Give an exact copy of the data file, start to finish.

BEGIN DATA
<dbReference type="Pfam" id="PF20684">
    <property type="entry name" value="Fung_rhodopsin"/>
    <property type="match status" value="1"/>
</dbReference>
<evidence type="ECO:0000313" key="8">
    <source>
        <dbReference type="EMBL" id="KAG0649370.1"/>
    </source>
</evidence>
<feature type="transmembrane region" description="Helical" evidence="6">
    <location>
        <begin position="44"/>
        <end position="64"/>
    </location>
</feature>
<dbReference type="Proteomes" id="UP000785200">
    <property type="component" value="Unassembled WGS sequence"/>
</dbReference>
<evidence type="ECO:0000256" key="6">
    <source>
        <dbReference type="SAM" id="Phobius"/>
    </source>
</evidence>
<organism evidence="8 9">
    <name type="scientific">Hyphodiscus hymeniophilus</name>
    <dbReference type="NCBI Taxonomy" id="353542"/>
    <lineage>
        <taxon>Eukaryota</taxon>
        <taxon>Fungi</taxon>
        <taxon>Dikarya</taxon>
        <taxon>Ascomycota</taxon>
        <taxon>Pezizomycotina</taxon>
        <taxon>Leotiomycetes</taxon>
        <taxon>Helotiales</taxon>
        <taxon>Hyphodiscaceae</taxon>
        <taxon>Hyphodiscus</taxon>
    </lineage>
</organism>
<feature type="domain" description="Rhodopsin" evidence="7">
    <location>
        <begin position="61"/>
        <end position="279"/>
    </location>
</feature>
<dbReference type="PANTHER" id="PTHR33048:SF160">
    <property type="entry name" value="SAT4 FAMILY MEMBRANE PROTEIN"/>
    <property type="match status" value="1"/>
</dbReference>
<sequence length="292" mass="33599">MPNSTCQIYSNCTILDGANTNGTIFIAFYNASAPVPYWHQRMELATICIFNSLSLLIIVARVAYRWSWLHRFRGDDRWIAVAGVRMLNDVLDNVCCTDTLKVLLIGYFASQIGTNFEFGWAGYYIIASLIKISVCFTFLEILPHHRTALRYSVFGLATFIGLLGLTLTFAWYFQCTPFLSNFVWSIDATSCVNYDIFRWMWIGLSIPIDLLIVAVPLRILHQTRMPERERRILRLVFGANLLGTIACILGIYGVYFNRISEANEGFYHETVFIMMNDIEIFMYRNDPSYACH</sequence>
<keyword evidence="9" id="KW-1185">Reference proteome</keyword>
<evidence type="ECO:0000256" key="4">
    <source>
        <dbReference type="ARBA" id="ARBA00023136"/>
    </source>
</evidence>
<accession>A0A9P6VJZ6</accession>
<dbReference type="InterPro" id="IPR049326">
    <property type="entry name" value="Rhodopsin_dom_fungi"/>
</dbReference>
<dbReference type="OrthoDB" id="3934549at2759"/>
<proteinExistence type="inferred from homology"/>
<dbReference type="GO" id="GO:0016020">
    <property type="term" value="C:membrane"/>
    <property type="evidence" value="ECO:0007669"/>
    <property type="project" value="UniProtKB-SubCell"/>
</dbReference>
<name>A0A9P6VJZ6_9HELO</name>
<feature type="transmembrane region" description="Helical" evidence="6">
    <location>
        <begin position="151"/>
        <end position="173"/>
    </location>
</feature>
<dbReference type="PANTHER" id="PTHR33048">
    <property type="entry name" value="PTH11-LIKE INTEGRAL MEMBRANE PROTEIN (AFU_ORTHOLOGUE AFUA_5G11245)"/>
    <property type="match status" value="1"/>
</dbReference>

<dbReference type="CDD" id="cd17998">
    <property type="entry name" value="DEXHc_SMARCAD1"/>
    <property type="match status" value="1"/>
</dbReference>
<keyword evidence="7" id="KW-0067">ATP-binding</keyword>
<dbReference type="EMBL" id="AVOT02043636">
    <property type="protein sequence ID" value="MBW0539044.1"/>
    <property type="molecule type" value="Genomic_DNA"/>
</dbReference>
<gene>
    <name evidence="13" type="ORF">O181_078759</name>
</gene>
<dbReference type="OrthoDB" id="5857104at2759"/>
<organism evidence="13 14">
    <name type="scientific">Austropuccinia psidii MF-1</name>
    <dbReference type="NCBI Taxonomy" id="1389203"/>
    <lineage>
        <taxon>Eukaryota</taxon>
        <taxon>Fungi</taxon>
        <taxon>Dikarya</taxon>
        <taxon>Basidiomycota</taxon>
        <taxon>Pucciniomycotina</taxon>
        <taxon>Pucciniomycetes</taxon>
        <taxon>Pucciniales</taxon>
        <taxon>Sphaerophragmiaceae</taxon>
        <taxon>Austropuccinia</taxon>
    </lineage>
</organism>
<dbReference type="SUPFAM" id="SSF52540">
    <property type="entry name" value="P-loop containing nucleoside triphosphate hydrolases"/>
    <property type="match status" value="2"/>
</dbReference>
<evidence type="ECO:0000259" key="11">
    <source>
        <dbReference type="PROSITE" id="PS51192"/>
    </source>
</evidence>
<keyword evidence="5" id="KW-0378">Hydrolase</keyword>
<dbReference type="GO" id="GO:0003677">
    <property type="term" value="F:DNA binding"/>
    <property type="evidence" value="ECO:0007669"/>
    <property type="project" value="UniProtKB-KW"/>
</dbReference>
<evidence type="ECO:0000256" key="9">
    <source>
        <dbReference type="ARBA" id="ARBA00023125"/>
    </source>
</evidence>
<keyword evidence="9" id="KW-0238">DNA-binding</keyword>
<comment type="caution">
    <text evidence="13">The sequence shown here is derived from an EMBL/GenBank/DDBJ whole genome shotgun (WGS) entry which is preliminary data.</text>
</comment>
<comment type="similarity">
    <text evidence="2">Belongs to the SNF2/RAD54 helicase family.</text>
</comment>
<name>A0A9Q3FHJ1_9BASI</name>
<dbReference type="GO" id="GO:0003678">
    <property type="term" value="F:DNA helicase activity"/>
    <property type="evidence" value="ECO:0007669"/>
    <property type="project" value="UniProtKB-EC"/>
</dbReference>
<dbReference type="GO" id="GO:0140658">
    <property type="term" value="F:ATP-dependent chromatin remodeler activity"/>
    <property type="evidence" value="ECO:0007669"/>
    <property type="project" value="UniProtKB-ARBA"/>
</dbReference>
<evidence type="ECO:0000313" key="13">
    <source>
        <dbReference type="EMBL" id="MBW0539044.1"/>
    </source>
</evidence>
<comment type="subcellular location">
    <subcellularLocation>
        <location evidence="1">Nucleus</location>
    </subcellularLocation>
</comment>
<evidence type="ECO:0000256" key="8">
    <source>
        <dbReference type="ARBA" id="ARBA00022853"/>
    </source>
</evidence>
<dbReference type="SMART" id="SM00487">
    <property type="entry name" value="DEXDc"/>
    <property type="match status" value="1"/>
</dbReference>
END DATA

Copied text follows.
<dbReference type="Pfam" id="PF20684">
    <property type="entry name" value="Fung_rhodopsin"/>
    <property type="match status" value="1"/>
</dbReference>
<evidence type="ECO:0000313" key="8">
    <source>
        <dbReference type="EMBL" id="KAG0649370.1"/>
    </source>
</evidence>
<feature type="transmembrane region" description="Helical" evidence="6">
    <location>
        <begin position="44"/>
        <end position="64"/>
    </location>
</feature>
<dbReference type="Proteomes" id="UP000785200">
    <property type="component" value="Unassembled WGS sequence"/>
</dbReference>
<evidence type="ECO:0000256" key="6">
    <source>
        <dbReference type="SAM" id="Phobius"/>
    </source>
</evidence>
<organism evidence="8 9">
    <name type="scientific">Hyphodiscus hymeniophilus</name>
    <dbReference type="NCBI Taxonomy" id="353542"/>
    <lineage>
        <taxon>Eukaryota</taxon>
        <taxon>Fungi</taxon>
        <taxon>Dikarya</taxon>
        <taxon>Ascomycota</taxon>
        <taxon>Pezizomycotina</taxon>
        <taxon>Leotiomycetes</taxon>
        <taxon>Helotiales</taxon>
        <taxon>Hyphodiscaceae</taxon>
        <taxon>Hyphodiscus</taxon>
    </lineage>
</organism>
<feature type="domain" description="Rhodopsin" evidence="7">
    <location>
        <begin position="61"/>
        <end position="279"/>
    </location>
</feature>
<dbReference type="PANTHER" id="PTHR33048:SF160">
    <property type="entry name" value="SAT4 FAMILY MEMBRANE PROTEIN"/>
    <property type="match status" value="1"/>
</dbReference>
<sequence length="292" mass="33599">MPNSTCQIYSNCTILDGANTNGTIFIAFYNASAPVPYWHQRMELATICIFNSLSLLIIVARVAYRWSWLHRFRGDDRWIAVAGVRMLNDVLDNVCCTDTLKVLLIGYFASQIGTNFEFGWAGYYIIASLIKISVCFTFLEILPHHRTALRYSVFGLATFIGLLGLTLTFAWYFQCTPFLSNFVWSIDATSCVNYDIFRWMWIGLSIPIDLLIVAVPLRILHQTRMPERERRILRLVFGANLLGTIACILGIYGVYFNRISEANEGFYHETVFIMMNDIEIFMYRNDPSYACH</sequence>
<keyword evidence="9" id="KW-1185">Reference proteome</keyword>
<evidence type="ECO:0000256" key="4">
    <source>
        <dbReference type="ARBA" id="ARBA00023136"/>
    </source>
</evidence>
<accession>A0A9P6VJZ6</accession>
<dbReference type="InterPro" id="IPR049326">
    <property type="entry name" value="Rhodopsin_dom_fungi"/>
</dbReference>
<dbReference type="OrthoDB" id="3934549at2759"/>
<proteinExistence type="inferred from homology"/>
<dbReference type="GO" id="GO:0016020">
    <property type="term" value="C:membrane"/>
    <property type="evidence" value="ECO:0007669"/>
    <property type="project" value="UniProtKB-SubCell"/>
</dbReference>
<name>A0A9P6VJZ6_9HELO</name>
<feature type="transmembrane region" description="Helical" evidence="6">
    <location>
        <begin position="151"/>
        <end position="173"/>
    </location>
</feature>
<dbReference type="PANTHER" id="PTHR33048">
    <property type="entry name" value="PTH11-LIKE INTEGRAL MEMBRANE PROTEIN (AFU_ORTHOLOGUE AFUA_5G11245)"/>
    <property type="match status" value="1"/>
</dbReference>

<dbReference type="CDD" id="cd17998">
    <property type="entry name" value="DEXHc_SMARCAD1"/>
    <property type="match status" value="1"/>
</dbReference>
<keyword evidence="7" id="KW-0067">ATP-binding</keyword>
<dbReference type="EMBL" id="AVOT02043636">
    <property type="protein sequence ID" value="MBW0539044.1"/>
    <property type="molecule type" value="Genomic_DNA"/>
</dbReference>
<gene>
    <name evidence="13" type="ORF">O181_078759</name>
</gene>
<dbReference type="OrthoDB" id="5857104at2759"/>
<organism evidence="13 14">
    <name type="scientific">Austropuccinia psidii MF-1</name>
    <dbReference type="NCBI Taxonomy" id="1389203"/>
    <lineage>
        <taxon>Eukaryota</taxon>
        <taxon>Fungi</taxon>
        <taxon>Dikarya</taxon>
        <taxon>Basidiomycota</taxon>
        <taxon>Pucciniomycotina</taxon>
        <taxon>Pucciniomycetes</taxon>
        <taxon>Pucciniales</taxon>
        <taxon>Sphaerophragmiaceae</taxon>
        <taxon>Austropuccinia</taxon>
    </lineage>
</organism>
<dbReference type="SUPFAM" id="SSF52540">
    <property type="entry name" value="P-loop containing nucleoside triphosphate hydrolases"/>
    <property type="match status" value="2"/>
</dbReference>
<evidence type="ECO:0000259" key="11">
    <source>
        <dbReference type="PROSITE" id="PS51192"/>
    </source>
</evidence>
<keyword evidence="5" id="KW-0378">Hydrolase</keyword>
<dbReference type="GO" id="GO:0003677">
    <property type="term" value="F:DNA binding"/>
    <property type="evidence" value="ECO:0007669"/>
    <property type="project" value="UniProtKB-KW"/>
</dbReference>
<evidence type="ECO:0000256" key="9">
    <source>
        <dbReference type="ARBA" id="ARBA00023125"/>
    </source>
</evidence>
<keyword evidence="9" id="KW-0238">DNA-binding</keyword>
<comment type="caution">
    <text evidence="13">The sequence shown here is derived from an EMBL/GenBank/DDBJ whole genome shotgun (WGS) entry which is preliminary data.</text>
</comment>
<comment type="similarity">
    <text evidence="2">Belongs to the SNF2/RAD54 helicase family.</text>
</comment>
<name>A0A9Q3FHJ1_9BASI</name>
<dbReference type="GO" id="GO:0003678">
    <property type="term" value="F:DNA helicase activity"/>
    <property type="evidence" value="ECO:0007669"/>
    <property type="project" value="UniProtKB-EC"/>
</dbReference>
<dbReference type="GO" id="GO:0140658">
    <property type="term" value="F:ATP-dependent chromatin remodeler activity"/>
    <property type="evidence" value="ECO:0007669"/>
    <property type="project" value="UniProtKB-ARBA"/>
</dbReference>
<evidence type="ECO:0000313" key="13">
    <source>
        <dbReference type="EMBL" id="MBW0539044.1"/>
    </source>
</evidence>
<comment type="subcellular location">
    <subcellularLocation>
        <location evidence="1">Nucleus</location>
    </subcellularLocation>
</comment>
<evidence type="ECO:0000256" key="8">
    <source>
        <dbReference type="ARBA" id="ARBA00022853"/>
    </source>
</evidence>
<dbReference type="SMART" id="SM00487">
    <property type="entry name" value="DEXDc"/>
    <property type="match status" value="1"/>
</dbReference>